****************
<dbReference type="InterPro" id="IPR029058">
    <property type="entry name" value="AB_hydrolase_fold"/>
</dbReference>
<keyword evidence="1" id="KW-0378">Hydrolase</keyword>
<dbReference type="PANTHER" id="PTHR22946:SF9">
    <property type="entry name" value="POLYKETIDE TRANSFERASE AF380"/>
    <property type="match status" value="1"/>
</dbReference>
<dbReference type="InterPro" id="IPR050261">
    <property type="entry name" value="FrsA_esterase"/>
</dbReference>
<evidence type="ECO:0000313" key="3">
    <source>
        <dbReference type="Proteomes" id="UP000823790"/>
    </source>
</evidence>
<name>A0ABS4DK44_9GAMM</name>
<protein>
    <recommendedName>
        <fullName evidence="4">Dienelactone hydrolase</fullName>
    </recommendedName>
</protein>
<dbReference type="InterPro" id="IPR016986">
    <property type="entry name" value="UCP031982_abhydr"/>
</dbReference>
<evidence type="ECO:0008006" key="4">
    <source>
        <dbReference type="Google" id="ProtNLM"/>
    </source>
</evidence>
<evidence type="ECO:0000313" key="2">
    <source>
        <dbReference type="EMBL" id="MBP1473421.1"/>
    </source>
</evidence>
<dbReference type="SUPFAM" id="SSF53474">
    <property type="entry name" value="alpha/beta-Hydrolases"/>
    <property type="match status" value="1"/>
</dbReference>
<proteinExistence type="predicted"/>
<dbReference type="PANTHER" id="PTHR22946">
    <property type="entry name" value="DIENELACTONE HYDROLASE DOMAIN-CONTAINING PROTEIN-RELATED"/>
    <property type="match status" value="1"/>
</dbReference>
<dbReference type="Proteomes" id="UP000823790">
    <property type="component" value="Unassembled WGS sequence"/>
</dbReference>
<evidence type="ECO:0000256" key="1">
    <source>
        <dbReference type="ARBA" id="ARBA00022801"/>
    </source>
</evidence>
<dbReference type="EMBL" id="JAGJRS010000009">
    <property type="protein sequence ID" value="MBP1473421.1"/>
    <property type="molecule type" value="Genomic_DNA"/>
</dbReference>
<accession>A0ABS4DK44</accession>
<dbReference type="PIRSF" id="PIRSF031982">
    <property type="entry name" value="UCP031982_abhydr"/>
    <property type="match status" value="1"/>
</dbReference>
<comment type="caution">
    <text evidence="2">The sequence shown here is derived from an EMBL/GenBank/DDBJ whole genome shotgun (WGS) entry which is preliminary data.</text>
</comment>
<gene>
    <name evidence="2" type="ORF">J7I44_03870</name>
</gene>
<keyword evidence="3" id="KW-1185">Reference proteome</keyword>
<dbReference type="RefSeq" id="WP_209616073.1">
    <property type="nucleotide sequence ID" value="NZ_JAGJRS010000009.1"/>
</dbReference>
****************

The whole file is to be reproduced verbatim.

<dbReference type="InterPro" id="IPR029058">
    <property type="entry name" value="AB_hydrolase_fold"/>
</dbReference>
<keyword evidence="1" id="KW-0378">Hydrolase</keyword>
<dbReference type="PANTHER" id="PTHR22946:SF9">
    <property type="entry name" value="POLYKETIDE TRANSFERASE AF380"/>
    <property type="match status" value="1"/>
</dbReference>
<dbReference type="InterPro" id="IPR050261">
    <property type="entry name" value="FrsA_esterase"/>
</dbReference>
<evidence type="ECO:0000313" key="3">
    <source>
        <dbReference type="Proteomes" id="UP000823790"/>
    </source>
</evidence>
<name>A0ABS4DK44_9GAMM</name>
<protein>
    <recommendedName>
        <fullName evidence="4">Dienelactone hydrolase</fullName>
    </recommendedName>
</protein>
<dbReference type="InterPro" id="IPR016986">
    <property type="entry name" value="UCP031982_abhydr"/>
</dbReference>
<evidence type="ECO:0008006" key="4">
    <source>
        <dbReference type="Google" id="ProtNLM"/>
    </source>
</evidence>
<evidence type="ECO:0000313" key="2">
    <source>
        <dbReference type="EMBL" id="MBP1473421.1"/>
    </source>
</evidence>
<dbReference type="SUPFAM" id="SSF53474">
    <property type="entry name" value="alpha/beta-Hydrolases"/>
    <property type="match status" value="1"/>
</dbReference>
<proteinExistence type="predicted"/>
<dbReference type="PANTHER" id="PTHR22946">
    <property type="entry name" value="DIENELACTONE HYDROLASE DOMAIN-CONTAINING PROTEIN-RELATED"/>
    <property type="match status" value="1"/>
</dbReference>
<dbReference type="Proteomes" id="UP000823790">
    <property type="component" value="Unassembled WGS sequence"/>
</dbReference>
<evidence type="ECO:0000256" key="1">
    <source>
        <dbReference type="ARBA" id="ARBA00022801"/>
    </source>
</evidence>
<dbReference type="EMBL" id="JAGJRS010000009">
    <property type="protein sequence ID" value="MBP1473421.1"/>
    <property type="molecule type" value="Genomic_DNA"/>
</dbReference>
<accession>A0ABS4DK44</accession>
<dbReference type="PIRSF" id="PIRSF031982">
    <property type="entry name" value="UCP031982_abhydr"/>
    <property type="match status" value="1"/>
</dbReference>
<comment type="caution">
    <text evidence="2">The sequence shown here is derived from an EMBL/GenBank/DDBJ whole genome shotgun (WGS) entry which is preliminary data.</text>
</comment>
<gene>
    <name evidence="2" type="ORF">J7I44_03870</name>
</gene>
<keyword evidence="3" id="KW-1185">Reference proteome</keyword>
<dbReference type="RefSeq" id="WP_209616073.1">
    <property type="nucleotide sequence ID" value="NZ_JAGJRS010000009.1"/>
</dbReference>